The Geochemistry of Basalts from the Iblean Hills (Sicily) and the Island of Linosa (Straits of Sicily): Evidence for a Plume from the Lower Mantle?

Kaj Hoernle GEOMAR Research Center, Wischhofstr. 1-3, 24148 Kiel, Germany

Boris Behncke GEOMAR Research Center, Wischhofstr. 1-3, 24148 Kiel, Germany

Hans Schmincke GEOMAR Research Center, Wischhofstr. 1-3, 24148 Kiel, Germany

We have investigated the major and trace element and isotope geochemistry of 71 basalts from the Iblean Hills (Sicily) and the island of Linosa (Straits of Sicily). Both localities lie on the subducting African Plate, south of the boundary with the European Plate. The Iblean basalts form two groups: 1) a SiO2-undersaturated group (~1-7 Ma), which ranges from nephelinite through alkali basalt with SiO2 = 40-47 and MgO = 8-17, and 2) a tholeiitic group
(~2 Ma) with SiO2 = 51-54 and MgO = 6-8.5. The Pleistocene Linosa volcanic rocks range from alkali basalt and transitional tholeiite to trachyte. The Linosa basalts show a narrow range in composition with SiO2 = 47-49 and MgO = 6.5-9. The high Ni contents for a given MgO content for the Iblean basalts suggest that 1) they reflect primitive compositions which have undergone <10 weight percent fractionation of olivine +/- clinopyroxene and 2) the MgO contents of the samples are close to those of the parental melts. The Linosa basalts have lower Ni contents for a given MgO content reflecting higher degrees of differentiation than for all of the Iblean basalts. The higher SiO2 and Al2O3 but lower MgO, CaO, FeOt and incompatible element (e.g. Rb, Ba, Th, Nb, Ta, K, La, Ce, Sr, P, Nd, Sm, Zr, Hf) contents of the Iblean tholeiites as compared to the SiO2-undersaturated Iblean basalts could reflect either larger degrees of melting at shallower depths during formation of the tholeiitic melts and/or different source compositions for the two basalt groups. The Linosa basalts generally fall between or overlap one or both groups of Iblean basalts. The steep heavy rare earth element patterns for the Iblean and Linosa basalts indicate that melting occured within the garnet stability field and thus within the lowermost lithosphere or the asthenosphere. The undersaturated Iblean basalts have trace element characteristics similar to HIMU-type ocean islands, such as St. Helena. The abundances of incompatible elements in the Iblean tholeiites are similar to enriched mid ocean ridge basalts (E-MORB), yet the patterns of the tholeiites on multi-element diagrams are more similar to those of HIMU than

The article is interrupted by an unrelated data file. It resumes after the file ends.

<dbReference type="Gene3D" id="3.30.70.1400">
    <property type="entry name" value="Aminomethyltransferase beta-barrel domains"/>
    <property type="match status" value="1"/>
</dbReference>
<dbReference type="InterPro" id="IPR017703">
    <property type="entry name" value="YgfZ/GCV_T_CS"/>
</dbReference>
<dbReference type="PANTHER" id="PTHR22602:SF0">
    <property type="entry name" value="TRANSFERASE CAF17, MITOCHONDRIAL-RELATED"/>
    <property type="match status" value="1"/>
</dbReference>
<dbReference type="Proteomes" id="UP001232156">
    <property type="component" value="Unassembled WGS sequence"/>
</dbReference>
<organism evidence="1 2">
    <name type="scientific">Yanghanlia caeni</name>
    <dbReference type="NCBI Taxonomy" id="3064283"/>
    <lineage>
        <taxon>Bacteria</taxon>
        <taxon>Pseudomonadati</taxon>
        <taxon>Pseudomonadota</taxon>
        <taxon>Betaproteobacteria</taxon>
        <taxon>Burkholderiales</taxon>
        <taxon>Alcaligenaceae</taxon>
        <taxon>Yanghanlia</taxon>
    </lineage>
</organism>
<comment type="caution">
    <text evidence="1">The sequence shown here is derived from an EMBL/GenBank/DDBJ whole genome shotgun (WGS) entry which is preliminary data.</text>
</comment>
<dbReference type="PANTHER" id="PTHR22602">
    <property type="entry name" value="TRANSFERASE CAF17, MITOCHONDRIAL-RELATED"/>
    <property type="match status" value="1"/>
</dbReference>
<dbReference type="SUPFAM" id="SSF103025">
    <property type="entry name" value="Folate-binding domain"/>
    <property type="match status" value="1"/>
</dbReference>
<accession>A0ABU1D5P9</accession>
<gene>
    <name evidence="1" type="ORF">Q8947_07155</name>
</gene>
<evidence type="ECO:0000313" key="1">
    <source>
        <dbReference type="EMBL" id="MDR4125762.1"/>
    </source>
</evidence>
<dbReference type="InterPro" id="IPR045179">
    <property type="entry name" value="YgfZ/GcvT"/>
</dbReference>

E-MORB basalts. The trace element characteristics of the tholeiites could be derived by mixing normal MORB
(N-MORB) with a HIMU-type component or the undersaturated Iblean basalts. The Linosa basalts have ocean island type trace element characteristics, which are distinct from the Iblean basalts. The limited Sr-Nd-Pb isotopic variation of Linosa basalts can be explained by mixing of a plume component similar to the low velocity composition (LVC) of Hoernle et al. (1995), a common plume endmember found throughout the eastern Atlantic, western Mediterranean and western and central Europe, with E-MORB located in the lithosphere or asthenosphere. In contrast to the Linosa data, the Iblean basalts show much larger variation in all three isotope systems and form well-defined correlations on
Sr-Nd-Pb isotope correlation diagrams, consistent with two component mixing. The undersaturated Iblean basalts have more radiogenic Sr and Pb but less radiogenic Nd than the tholeiites and require an endmember with 87Sr/86Sr „ 0.7032, 143Nd/144Nd ¾ 0.51289 and 206Pb/204Pb „ 19.95, similar to the ubiquitous LVC plume component in this region. The Iblean tholeiites, on the other hand, require an endmember with 87Sr/86Sr < 0.7028, 143Nd/144Nd „ 0.5132 and 206Pb/204Pb ~ 19.7, similar to the composition proposed for the lower mantle (FOZO component) by Hart et al. (1992). Although the tholeiite endmember could be derived through mixing of extremely depleted mantle with pure HIMU
(e.g. metasomatism of ancient subcontinental lithospheric mantle by a HIMU plume), He and Os isotope studies are underway (by Dave Graham and Liz Widom, respectively) to evaluate a possible lower mantle origin of this component.


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